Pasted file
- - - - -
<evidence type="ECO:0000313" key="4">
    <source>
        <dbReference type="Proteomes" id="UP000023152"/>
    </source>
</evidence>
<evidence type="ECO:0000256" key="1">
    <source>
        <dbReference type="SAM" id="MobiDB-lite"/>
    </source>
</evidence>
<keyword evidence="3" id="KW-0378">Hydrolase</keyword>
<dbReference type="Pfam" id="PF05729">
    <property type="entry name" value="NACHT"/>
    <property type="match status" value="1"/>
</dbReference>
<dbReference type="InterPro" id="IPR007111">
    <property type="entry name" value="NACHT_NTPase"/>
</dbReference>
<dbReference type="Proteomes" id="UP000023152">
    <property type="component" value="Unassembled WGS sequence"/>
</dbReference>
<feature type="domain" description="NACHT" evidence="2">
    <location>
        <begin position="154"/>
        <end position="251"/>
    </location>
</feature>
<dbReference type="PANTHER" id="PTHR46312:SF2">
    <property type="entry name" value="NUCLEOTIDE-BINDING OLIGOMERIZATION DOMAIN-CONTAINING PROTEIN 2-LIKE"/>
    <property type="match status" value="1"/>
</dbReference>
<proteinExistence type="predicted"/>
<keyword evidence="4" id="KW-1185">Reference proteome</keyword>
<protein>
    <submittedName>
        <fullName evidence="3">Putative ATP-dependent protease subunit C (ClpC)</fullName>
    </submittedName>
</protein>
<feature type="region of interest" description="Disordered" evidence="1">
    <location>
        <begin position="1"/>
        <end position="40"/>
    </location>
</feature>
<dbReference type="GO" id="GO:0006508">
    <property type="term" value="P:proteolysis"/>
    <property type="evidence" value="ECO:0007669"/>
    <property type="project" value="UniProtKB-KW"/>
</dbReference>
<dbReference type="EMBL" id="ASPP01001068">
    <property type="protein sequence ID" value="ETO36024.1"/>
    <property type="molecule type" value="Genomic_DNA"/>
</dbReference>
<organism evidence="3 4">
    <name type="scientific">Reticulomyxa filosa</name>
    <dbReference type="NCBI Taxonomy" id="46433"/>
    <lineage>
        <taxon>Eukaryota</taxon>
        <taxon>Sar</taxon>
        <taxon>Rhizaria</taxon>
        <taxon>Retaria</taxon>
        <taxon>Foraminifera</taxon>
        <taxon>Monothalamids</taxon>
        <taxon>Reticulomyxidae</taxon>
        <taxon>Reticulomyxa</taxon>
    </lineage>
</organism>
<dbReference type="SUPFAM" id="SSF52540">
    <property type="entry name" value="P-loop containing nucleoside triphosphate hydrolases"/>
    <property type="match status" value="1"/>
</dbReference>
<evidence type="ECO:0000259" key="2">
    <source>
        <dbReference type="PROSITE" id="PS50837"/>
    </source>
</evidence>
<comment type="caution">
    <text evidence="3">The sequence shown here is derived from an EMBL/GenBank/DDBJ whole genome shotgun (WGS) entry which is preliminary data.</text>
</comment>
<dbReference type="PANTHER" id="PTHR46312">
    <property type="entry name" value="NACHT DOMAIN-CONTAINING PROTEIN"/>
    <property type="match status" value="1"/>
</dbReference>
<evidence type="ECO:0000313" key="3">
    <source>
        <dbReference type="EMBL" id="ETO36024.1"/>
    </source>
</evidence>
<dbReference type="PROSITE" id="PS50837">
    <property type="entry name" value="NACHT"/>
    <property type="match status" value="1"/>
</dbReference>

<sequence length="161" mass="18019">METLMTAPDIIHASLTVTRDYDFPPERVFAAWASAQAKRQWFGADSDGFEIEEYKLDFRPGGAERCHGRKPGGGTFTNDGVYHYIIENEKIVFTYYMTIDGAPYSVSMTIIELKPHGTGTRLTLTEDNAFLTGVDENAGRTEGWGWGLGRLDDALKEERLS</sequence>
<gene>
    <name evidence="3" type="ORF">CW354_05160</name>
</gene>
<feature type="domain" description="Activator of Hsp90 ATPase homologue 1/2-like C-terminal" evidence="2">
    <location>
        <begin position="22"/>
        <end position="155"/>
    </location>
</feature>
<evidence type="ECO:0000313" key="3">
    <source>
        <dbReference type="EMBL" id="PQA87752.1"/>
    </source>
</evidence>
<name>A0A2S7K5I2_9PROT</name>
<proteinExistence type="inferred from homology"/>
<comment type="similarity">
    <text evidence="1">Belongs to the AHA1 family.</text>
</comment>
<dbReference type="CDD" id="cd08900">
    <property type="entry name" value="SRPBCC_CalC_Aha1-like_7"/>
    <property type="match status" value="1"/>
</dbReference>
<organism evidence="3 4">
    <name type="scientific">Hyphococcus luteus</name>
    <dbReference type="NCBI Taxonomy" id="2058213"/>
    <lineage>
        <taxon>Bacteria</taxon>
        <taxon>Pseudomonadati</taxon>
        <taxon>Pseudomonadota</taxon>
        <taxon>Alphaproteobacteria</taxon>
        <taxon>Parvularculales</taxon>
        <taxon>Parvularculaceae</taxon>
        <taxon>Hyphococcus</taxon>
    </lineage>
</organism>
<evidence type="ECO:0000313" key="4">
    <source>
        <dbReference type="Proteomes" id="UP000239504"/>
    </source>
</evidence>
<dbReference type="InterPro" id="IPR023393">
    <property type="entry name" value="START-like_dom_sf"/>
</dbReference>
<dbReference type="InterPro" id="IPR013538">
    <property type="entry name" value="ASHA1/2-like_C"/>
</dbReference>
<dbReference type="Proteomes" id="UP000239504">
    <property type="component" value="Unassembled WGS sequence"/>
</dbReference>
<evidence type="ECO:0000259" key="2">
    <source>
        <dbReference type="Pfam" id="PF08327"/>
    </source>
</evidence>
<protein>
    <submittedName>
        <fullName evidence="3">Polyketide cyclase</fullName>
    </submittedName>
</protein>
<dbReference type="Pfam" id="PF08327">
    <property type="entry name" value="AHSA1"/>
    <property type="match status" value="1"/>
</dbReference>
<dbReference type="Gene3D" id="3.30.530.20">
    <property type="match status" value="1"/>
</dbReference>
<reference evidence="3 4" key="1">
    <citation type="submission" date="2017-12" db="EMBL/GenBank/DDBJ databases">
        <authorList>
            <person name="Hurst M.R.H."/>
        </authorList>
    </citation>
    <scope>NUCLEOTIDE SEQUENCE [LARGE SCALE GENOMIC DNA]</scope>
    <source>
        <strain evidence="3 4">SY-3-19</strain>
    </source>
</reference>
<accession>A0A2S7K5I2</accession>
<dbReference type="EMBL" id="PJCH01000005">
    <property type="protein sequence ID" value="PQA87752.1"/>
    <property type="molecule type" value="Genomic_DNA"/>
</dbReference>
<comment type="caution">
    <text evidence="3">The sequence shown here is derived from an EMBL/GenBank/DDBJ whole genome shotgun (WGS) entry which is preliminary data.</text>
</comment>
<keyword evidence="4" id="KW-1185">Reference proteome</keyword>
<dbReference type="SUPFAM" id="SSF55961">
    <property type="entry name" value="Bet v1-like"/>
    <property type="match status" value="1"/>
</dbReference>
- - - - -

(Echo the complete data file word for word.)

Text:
<evidence type="ECO:0000313" key="4">
    <source>
        <dbReference type="Proteomes" id="UP000023152"/>
    </source>
</evidence>
<evidence type="ECO:0000256" key="1">
    <source>
        <dbReference type="SAM" id="MobiDB-lite"/>
    </source>
</evidence>
<keyword evidence="3" id="KW-0378">Hydrolase</keyword>
<dbReference type="Pfam" id="PF05729">
    <property type="entry name" value="NACHT"/>
    <property type="match status" value="1"/>
</dbReference>
<dbReference type="InterPro" id="IPR007111">
    <property type="entry name" value="NACHT_NTPase"/>
</dbReference>
<dbReference type="Proteomes" id="UP000023152">
    <property type="component" value="Unassembled WGS sequence"/>
</dbReference>
<feature type="domain" description="NACHT" evidence="2">
    <location>
        <begin position="154"/>
        <end position="251"/>
    </location>
</feature>
<dbReference type="PANTHER" id="PTHR46312:SF2">
    <property type="entry name" value="NUCLEOTIDE-BINDING OLIGOMERIZATION DOMAIN-CONTAINING PROTEIN 2-LIKE"/>
    <property type="match status" value="1"/>
</dbReference>
<proteinExistence type="predicted"/>
<keyword evidence="4" id="KW-1185">Reference proteome</keyword>
<protein>
    <submittedName>
        <fullName evidence="3">Putative ATP-dependent protease subunit C (ClpC)</fullName>
    </submittedName>
</protein>
<feature type="region of interest" description="Disordered" evidence="1">
    <location>
        <begin position="1"/>
        <end position="40"/>
    </location>
</feature>
<dbReference type="GO" id="GO:0006508">
    <property type="term" value="P:proteolysis"/>
    <property type="evidence" value="ECO:0007669"/>
    <property type="project" value="UniProtKB-KW"/>
</dbReference>
<dbReference type="EMBL" id="ASPP01001068">
    <property type="protein sequence ID" value="ETO36024.1"/>
    <property type="molecule type" value="Genomic_DNA"/>
</dbReference>
<organism evidence="3 4">
    <name type="scientific">Reticulomyxa filosa</name>
    <dbReference type="NCBI Taxonomy" id="46433"/>
    <lineage>
        <taxon>Eukaryota</taxon>
        <taxon>Sar</taxon>
        <taxon>Rhizaria</taxon>
        <taxon>Retaria</taxon>
        <taxon>Foraminifera</taxon>
        <taxon>Monothalamids</taxon>
        <taxon>Reticulomyxidae</taxon>
        <taxon>Reticulomyxa</taxon>
    </lineage>
</organism>
<dbReference type="SUPFAM" id="SSF52540">
    <property type="entry name" value="P-loop containing nucleoside triphosphate hydrolases"/>
    <property type="match status" value="1"/>
</dbReference>
<evidence type="ECO:0000259" key="2">
    <source>
        <dbReference type="PROSITE" id="PS50837"/>
    </source>
</evidence>
<comment type="caution">
    <text evidence="3">The sequence shown here is derived from an EMBL/GenBank/DDBJ whole genome shotgun (WGS) entry which is preliminary data.</text>
</comment>
<dbReference type="PANTHER" id="PTHR46312">
    <property type="entry name" value="NACHT DOMAIN-CONTAINING PROTEIN"/>
    <property type="match status" value="1"/>
</dbReference>
<evidence type="ECO:0000313" key="3">
    <source>
        <dbReference type="EMBL" id="ETO36024.1"/>
    </source>
</evidence>
<dbReference type="PROSITE" id="PS50837">
    <property type="entry name" value="NACHT"/>
    <property type="match status" value="1"/>
</dbReference>

<sequence length="161" mass="18019">METLMTAPDIIHASLTVTRDYDFPPERVFAAWASAQAKRQWFGADSDGFEIEEYKLDFRPGGAERCHGRKPGGGTFTNDGVYHYIIENEKIVFTYYMTIDGAPYSVSMTIIELKPHGTGTRLTLTEDNAFLTGVDENAGRTEGWGWGLGRLDDALKEERLS</sequence>
<gene>
    <name evidence="3" type="ORF">CW354_05160</name>
</gene>
<feature type="domain" description="Activator of Hsp90 ATPase homologue 1/2-like C-terminal" evidence="2">
    <location>
        <begin position="22"/>
        <end position="155"/>
    </location>
</feature>
<evidence type="ECO:0000313" key="3">
    <source>
        <dbReference type="EMBL" id="PQA87752.1"/>
    </source>
</evidence>
<name>A0A2S7K5I2_9PROT</name>
<proteinExistence type="inferred from homology"/>
<comment type="similarity">
    <text evidence="1">Belongs to the AHA1 family.</text>
</comment>
<dbReference type="CDD" id="cd08900">
    <property type="entry name" value="SRPBCC_CalC_Aha1-like_7"/>
    <property type="match status" value="1"/>
</dbReference>
<organism evidence="3 4">
    <name type="scientific">Hyphococcus luteus</name>
    <dbReference type="NCBI Taxonomy" id="2058213"/>
    <lineage>
        <taxon>Bacteria</taxon>
        <taxon>Pseudomonadati</taxon>
        <taxon>Pseudomonadota</taxon>
        <taxon>Alphaproteobacteria</taxon>
        <taxon>Parvularculales</taxon>
        <taxon>Parvularculaceae</taxon>
        <taxon>Hyphococcus</taxon>
    </lineage>
</organism>
<evidence type="ECO:0000313" key="4">
    <source>
        <dbReference type="Proteomes" id="UP000239504"/>
    </source>
</evidence>
<dbReference type="InterPro" id="IPR023393">
    <property type="entry name" value="START-like_dom_sf"/>
</dbReference>
<dbReference type="InterPro" id="IPR013538">
    <property type="entry name" value="ASHA1/2-like_C"/>
</dbReference>
<dbReference type="Proteomes" id="UP000239504">
    <property type="component" value="Unassembled WGS sequence"/>
</dbReference>
<evidence type="ECO:0000259" key="2">
    <source>
        <dbReference type="Pfam" id="PF08327"/>
    </source>
</evidence>
<protein>
    <submittedName>
        <fullName evidence="3">Polyketide cyclase</fullName>
    </submittedName>
</protein>
<dbReference type="Pfam" id="PF08327">
    <property type="entry name" value="AHSA1"/>
    <property type="match status" value="1"/>
</dbReference>
<dbReference type="Gene3D" id="3.30.530.20">
    <property type="match status" value="1"/>
</dbReference>
<reference evidence="3 4" key="1">
    <citation type="submission" date="2017-12" db="EMBL/GenBank/DDBJ databases">
        <authorList>
            <person name="Hurst M.R.H."/>
        </authorList>
    </citation>
    <scope>NUCLEOTIDE SEQUENCE [LARGE SCALE GENOMIC DNA]</scope>
    <source>
        <strain evidence="3 4">SY-3-19</strain>
    </source>
</reference>
<accession>A0A2S7K5I2</accession>
<dbReference type="EMBL" id="PJCH01000005">
    <property type="protein sequence ID" value="PQA87752.1"/>
    <property type="molecule type" value="Genomic_DNA"/>
</dbReference>
<comment type="caution">
    <text evidence="3">The sequence shown here is derived from an EMBL/GenBank/DDBJ whole genome shotgun (WGS) entry which is preliminary data.</text>
</comment>
<keyword evidence="4" id="KW-1185">Reference proteome</keyword>
<dbReference type="SUPFAM" id="SSF55961">
    <property type="entry name" value="Bet v1-like"/>
    <property type="match status" value="1"/>
</dbReference>